Fighting a Blizzard


What should you do when there is a blizzard outside? Stay inside, obviously. But what if you had to go out for some reason? What if you even had to start up your car and drive somewhere? You should still stay inside. But if you still decide to leave, here are some things that you might want to do to survive.

Let’s get one thing out of the way first: snow makes everything seem eerily quiet. This is due to the tiny holes found in snow drifts which absorb sound. Another reason is that we all tend to stay inside during a blizzard.

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In 2015, 20 people were caught by and succumbed to the effects of winter weather. That is not a large number as more people die in their bathtubs every year, but it still gives us something to think about. The difference is that dying in a blizzard is easier to avoid.

Here are just some of the ways people may die in a blizzard:

Heart Attack

This is a very common one. People are often unaware of how difficult shoveling snow is. Even if you’ve done it before, you probably forgot since it is done so rarely. And the wetter the snow, the harder it becomes. So if you have a heart condition or are getting up there in age, make sure you find someone to do it for you.

Freezing to Death

There aren’t many worse ways to go than by freezing to death. You are in tremendous pain, but you slowly start shutting down, and there is nothing you can do about it. Some people can recover from freezing completely, but not all of us are that lucky.

One thing you need to do is either find shelter or keep moving constantly to keep the blood flowing. Drinking alcohol, even though it seems like it is warming you up inside, it is not a good idea. What you are feeling is the alcohol’s vasodilating effect. This opens up your blood vessels, and temporarily you are warmer, but all the extra blood is now near the surface of your skin, and it cools more easily. To avoid this stay inside or dress accordingly.

Freezing to Death: Car Edition

If you must travel by car, you still need to dress accordingly. People often do not realize how intensely the snow is falling and how fast it will pile up around you, leaving you stranded in your car. As soon as you run out of gas things get increasingly dangerous. So it is best to keep your car running but just enough to get the minimum temperature necessary to survive. And whatever you do, do not leave your vehicle. You will have no orientation due to the sun being blocked, and even if you find your course, you will probably freeze to death before reaching your desired destination.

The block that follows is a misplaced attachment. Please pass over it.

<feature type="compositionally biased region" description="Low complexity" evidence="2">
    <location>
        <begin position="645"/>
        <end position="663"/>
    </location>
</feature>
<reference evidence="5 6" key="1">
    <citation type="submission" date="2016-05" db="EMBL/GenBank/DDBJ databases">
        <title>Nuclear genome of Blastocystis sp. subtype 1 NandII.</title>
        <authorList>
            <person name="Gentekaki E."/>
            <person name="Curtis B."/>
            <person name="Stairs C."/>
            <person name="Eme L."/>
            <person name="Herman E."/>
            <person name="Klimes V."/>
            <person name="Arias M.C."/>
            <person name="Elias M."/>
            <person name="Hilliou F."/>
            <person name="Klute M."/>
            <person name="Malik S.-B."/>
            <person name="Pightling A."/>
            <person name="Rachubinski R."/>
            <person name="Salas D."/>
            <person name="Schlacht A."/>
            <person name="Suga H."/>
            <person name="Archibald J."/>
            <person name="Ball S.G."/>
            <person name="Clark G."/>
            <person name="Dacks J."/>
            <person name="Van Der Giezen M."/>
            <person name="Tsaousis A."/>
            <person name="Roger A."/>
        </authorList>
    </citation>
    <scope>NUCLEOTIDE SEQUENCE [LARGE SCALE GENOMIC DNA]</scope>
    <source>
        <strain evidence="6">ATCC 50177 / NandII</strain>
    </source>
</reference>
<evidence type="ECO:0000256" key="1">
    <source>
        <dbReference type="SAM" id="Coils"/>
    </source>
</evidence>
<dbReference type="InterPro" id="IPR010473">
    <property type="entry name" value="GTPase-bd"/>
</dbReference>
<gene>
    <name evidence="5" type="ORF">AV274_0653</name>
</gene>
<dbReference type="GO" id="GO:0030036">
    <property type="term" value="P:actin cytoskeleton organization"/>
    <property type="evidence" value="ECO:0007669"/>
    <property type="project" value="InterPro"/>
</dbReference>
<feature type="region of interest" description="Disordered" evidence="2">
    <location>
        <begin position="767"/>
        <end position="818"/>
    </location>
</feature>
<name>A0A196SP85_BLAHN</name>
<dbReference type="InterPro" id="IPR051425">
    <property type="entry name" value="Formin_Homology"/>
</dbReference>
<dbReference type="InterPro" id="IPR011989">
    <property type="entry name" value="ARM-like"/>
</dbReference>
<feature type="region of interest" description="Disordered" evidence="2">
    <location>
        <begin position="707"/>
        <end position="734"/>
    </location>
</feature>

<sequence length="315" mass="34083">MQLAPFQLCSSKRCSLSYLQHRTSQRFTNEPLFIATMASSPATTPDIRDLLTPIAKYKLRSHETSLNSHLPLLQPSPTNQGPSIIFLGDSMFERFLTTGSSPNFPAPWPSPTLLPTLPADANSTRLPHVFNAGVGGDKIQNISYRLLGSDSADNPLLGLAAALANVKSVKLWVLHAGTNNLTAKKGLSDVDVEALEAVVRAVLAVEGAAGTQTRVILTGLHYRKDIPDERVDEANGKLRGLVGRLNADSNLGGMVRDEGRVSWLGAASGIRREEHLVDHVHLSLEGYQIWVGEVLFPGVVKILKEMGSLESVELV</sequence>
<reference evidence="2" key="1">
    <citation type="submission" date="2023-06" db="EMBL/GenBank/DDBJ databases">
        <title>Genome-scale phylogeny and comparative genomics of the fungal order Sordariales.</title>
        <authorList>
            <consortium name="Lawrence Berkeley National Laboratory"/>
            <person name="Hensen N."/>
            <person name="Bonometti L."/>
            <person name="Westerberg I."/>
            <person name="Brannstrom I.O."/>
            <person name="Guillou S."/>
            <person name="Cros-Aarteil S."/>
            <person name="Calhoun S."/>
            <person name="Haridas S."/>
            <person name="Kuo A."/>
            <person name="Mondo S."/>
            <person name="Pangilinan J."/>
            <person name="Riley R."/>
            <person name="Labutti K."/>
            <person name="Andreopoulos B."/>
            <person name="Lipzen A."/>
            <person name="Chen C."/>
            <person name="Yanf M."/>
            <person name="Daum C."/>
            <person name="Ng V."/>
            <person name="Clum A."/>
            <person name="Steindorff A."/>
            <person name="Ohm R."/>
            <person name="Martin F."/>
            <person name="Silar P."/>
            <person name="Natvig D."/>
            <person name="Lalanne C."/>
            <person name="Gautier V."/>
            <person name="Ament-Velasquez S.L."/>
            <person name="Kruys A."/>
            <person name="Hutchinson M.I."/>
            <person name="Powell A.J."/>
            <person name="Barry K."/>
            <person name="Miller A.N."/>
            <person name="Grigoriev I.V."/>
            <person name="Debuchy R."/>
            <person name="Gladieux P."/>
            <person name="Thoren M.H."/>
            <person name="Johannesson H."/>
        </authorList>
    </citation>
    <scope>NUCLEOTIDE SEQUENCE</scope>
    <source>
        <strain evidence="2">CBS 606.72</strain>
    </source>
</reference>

Another thing that can happen while in your car is that your tailpipe gets clogged and you slowly start to suffocate to death. The only good thing is that due to carbon monoxide poisoning you pass out before suffocating. So check your tailpipe often when stuck in a blizzard.

Losing control of your car is also a real possibility in these extreme conditions so take extra care while driving. Break slowly, accelerate slowly, turn slowly.

Slip and Slide

Last but not least, there is slipping and falling. Just in 2015, 111 deaths were reported from falling on ice. It is one thing to fall when you are ice-skating, it’s another when you unexpectedly slam your head against the icy pavement.

To avoid this adopt the penguin walk and shuffle your way across the ice. And keep your hands out of your pockets so that you can break your fall at any time.

As her name suggests, Jenna Small stands little over 4ft tall. Being petite and blonde, many often underestimate her talent. As a result, she spent her entire life working twice as hard to prove that she was the best. Now an established geologist, she does not beat around the bush when it comes to her work. Her research has been published and used in schools throughout the region. She often states that her most significant accomplishment was choosing to better herself through a solid education. When she is not busy unearthing new findings, she volunteers as a motivational speaker to girls who have been victims of bullying, discrimination, or harassment.


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